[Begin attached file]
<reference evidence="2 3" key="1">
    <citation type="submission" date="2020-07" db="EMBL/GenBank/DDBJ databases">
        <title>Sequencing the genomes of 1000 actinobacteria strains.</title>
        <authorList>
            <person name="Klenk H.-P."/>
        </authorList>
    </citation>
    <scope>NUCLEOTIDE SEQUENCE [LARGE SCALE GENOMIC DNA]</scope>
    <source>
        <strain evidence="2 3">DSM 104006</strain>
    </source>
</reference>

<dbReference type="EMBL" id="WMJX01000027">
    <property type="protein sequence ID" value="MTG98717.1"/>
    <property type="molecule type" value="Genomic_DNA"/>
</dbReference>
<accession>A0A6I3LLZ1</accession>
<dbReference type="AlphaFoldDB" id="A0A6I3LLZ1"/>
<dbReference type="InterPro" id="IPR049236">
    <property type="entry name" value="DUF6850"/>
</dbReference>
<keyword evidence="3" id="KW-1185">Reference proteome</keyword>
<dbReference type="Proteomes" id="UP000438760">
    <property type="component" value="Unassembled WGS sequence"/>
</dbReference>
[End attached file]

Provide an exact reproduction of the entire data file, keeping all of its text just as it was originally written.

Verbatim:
<reference evidence="2 3" key="1">
    <citation type="submission" date="2020-07" db="EMBL/GenBank/DDBJ databases">
        <title>Sequencing the genomes of 1000 actinobacteria strains.</title>
        <authorList>
            <person name="Klenk H.-P."/>
        </authorList>
    </citation>
    <scope>NUCLEOTIDE SEQUENCE [LARGE SCALE GENOMIC DNA]</scope>
    <source>
        <strain evidence="2 3">DSM 104006</strain>
    </source>
</reference>

<dbReference type="EMBL" id="WMJX01000027">
    <property type="protein sequence ID" value="MTG98717.1"/>
    <property type="molecule type" value="Genomic_DNA"/>
</dbReference>
<accession>A0A6I3LLZ1</accession>
<dbReference type="AlphaFoldDB" id="A0A6I3LLZ1"/>
<dbReference type="InterPro" id="IPR049236">
    <property type="entry name" value="DUF6850"/>
</dbReference>
<keyword evidence="3" id="KW-1185">Reference proteome</keyword>
<dbReference type="Proteomes" id="UP000438760">
    <property type="component" value="Unassembled WGS sequence"/>
</dbReference>